This week could be the biggest private space flight week yet, with groundbreaking launch attempts by both Virgin Orbit and SpaceX .
Virgin Orbit wants to join the elite club of private start-up companies that actually made it into space and do a full flight test of its combined Cosmic Girl and LauncherOne system. Meanwhile, SpaceX wants to launch his Crew Dragon spacecraft with people on board – achieve a number of milestones, including the return of U.S. crew launch capabilities and human assessment of the Falcon 9 rocket.
Virgin Orbit was due to launch its first full demonstration flight on Sunday, but a sensor error that occurred when checking out before takeoff means that things are now being pushed back to at least Monday to check this out.
Additional precautions are hardly surprising as this milestone mission could help the company become an operational satellite launch provider – one of only a small handful of private companies that can claim this.
SpaceX passed its first important flight readiness check (FRR) on Friday for its first astronaut launch with crew, preparing a full rehearsal of the mission on Saturday before the actual launch. Another FRR with partner NASA is now planned on Monday and then the start should take place on Wednesday – depending on the weather and the cash register. This will definitely be seen.
Mitsubishi Heavy Industries flew its last mission with its H-II missile and space transfer vehicle, which it uses to deliver to the International Space Station. The company is preparing a successor to this extremely successful and enduring rocket, the H3, which will make its launch debut sometime in 2022 if everything goes according to plan.
While SpaceX wants to make history with NASA and two of its astronauts, the person responsible for the agency's manned space efforts managed to get out of the agency surprisingly and abruptly last week. Doug Loverro resigned from his position, reportedly due to inappropriate activity he had carried out with a potential agency business partner prior to NASA's commercial Human Lander program.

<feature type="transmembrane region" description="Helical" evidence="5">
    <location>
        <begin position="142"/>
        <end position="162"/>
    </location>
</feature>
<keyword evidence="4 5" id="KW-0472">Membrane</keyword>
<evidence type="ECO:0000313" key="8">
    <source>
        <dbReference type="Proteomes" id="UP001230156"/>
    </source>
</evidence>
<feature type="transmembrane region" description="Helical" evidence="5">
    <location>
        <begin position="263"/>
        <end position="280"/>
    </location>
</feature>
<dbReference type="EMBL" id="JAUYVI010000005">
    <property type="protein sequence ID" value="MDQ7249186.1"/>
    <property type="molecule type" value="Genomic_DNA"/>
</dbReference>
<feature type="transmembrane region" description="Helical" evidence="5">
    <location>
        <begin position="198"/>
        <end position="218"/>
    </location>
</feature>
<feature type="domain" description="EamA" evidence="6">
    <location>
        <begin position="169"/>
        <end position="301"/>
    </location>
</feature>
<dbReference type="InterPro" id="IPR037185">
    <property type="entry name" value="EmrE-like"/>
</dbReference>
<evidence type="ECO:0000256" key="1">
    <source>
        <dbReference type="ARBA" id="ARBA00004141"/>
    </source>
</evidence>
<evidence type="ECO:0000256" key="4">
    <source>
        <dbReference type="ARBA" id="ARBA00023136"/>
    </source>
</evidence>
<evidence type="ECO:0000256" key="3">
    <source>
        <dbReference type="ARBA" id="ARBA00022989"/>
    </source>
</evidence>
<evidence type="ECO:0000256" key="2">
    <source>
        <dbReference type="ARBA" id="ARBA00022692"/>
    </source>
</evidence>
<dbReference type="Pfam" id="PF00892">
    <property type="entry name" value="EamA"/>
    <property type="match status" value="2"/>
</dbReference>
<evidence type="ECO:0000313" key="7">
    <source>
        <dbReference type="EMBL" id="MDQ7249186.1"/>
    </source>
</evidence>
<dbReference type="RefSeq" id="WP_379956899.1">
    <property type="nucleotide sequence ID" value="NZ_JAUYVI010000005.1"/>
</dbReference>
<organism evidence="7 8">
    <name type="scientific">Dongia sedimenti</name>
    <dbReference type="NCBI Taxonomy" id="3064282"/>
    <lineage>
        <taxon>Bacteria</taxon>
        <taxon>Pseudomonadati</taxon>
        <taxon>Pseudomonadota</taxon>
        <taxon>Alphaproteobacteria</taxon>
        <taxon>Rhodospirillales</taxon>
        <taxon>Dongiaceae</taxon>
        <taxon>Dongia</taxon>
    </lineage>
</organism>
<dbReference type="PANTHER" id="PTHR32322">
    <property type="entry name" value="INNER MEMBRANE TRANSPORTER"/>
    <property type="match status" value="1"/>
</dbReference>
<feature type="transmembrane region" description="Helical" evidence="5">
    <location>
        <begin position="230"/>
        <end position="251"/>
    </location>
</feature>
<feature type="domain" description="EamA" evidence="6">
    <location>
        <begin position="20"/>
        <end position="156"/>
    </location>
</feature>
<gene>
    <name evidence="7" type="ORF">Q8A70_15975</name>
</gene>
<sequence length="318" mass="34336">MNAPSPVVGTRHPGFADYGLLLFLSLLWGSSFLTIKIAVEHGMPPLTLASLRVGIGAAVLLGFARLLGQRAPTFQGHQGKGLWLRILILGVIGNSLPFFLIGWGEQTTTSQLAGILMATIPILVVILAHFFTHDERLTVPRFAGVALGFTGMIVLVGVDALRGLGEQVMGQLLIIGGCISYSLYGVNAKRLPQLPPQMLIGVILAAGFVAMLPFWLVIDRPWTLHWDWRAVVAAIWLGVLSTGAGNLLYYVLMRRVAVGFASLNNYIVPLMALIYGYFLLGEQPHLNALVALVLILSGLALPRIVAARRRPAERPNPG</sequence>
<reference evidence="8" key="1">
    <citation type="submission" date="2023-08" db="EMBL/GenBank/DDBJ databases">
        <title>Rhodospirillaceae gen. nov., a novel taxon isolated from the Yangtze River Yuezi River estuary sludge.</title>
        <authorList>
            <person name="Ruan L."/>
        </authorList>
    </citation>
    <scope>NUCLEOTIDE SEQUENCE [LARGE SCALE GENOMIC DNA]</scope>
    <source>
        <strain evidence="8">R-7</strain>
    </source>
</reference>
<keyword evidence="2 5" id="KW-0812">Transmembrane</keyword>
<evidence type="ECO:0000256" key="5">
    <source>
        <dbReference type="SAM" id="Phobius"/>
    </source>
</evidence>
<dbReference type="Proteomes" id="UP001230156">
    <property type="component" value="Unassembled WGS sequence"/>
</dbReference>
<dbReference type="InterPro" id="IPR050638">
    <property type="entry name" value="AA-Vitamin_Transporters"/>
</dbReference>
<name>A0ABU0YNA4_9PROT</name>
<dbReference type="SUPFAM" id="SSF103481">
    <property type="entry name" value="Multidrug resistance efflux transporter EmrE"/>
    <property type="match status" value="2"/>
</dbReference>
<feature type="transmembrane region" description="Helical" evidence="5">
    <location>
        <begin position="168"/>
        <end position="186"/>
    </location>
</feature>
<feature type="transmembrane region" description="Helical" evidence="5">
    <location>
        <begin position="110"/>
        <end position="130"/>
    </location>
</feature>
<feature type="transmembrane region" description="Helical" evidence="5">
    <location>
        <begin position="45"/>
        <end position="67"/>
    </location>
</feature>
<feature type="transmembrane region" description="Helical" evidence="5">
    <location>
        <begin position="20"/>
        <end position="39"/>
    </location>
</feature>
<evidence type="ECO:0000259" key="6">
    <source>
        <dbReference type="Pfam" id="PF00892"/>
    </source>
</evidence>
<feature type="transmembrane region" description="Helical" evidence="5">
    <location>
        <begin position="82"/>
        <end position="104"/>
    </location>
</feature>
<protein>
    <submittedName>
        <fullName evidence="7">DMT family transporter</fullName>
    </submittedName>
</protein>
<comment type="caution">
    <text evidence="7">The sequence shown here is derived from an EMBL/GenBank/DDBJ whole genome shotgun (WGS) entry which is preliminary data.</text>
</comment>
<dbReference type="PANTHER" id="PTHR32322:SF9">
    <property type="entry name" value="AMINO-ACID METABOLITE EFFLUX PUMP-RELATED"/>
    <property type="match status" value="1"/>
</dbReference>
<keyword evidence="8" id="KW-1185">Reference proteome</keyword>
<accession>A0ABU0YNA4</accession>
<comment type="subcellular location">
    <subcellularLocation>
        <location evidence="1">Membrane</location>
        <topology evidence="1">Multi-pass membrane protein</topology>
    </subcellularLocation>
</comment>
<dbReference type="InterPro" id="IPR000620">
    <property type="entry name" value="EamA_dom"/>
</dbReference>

Xilinx specializes in the construction of processors that can withstand the harsh operating conditions in space. This includes strong radiation exposure, extreme temperatures and much more. The company has just launched a new FPGA for space-based applications, which is the first 20 nm processor for space and the first with dedicated machine learning functions for edge computing that really redefine the term.
Space has been relatively undisputed when it comes to international disputes, mainly because it is difficult and expensive to access, and the benefits were not exactly clear 30 to 40 years ago when most of these rules were in place. The new rules of NASA include many of the old, but also some modernizations that are sure to trigger many debates and discussions in the space community.
The United Launch Alliance launched the X-37B last week on behalf of the U.S. Space Force. It was the first time that the mysterious experimental, unscrewed spacecraft was launched for this newly founded agency. The X-37B has of course flown a lot – but before that under the supervision of the U.S. Air Force, since the Space Force had not yet been formed.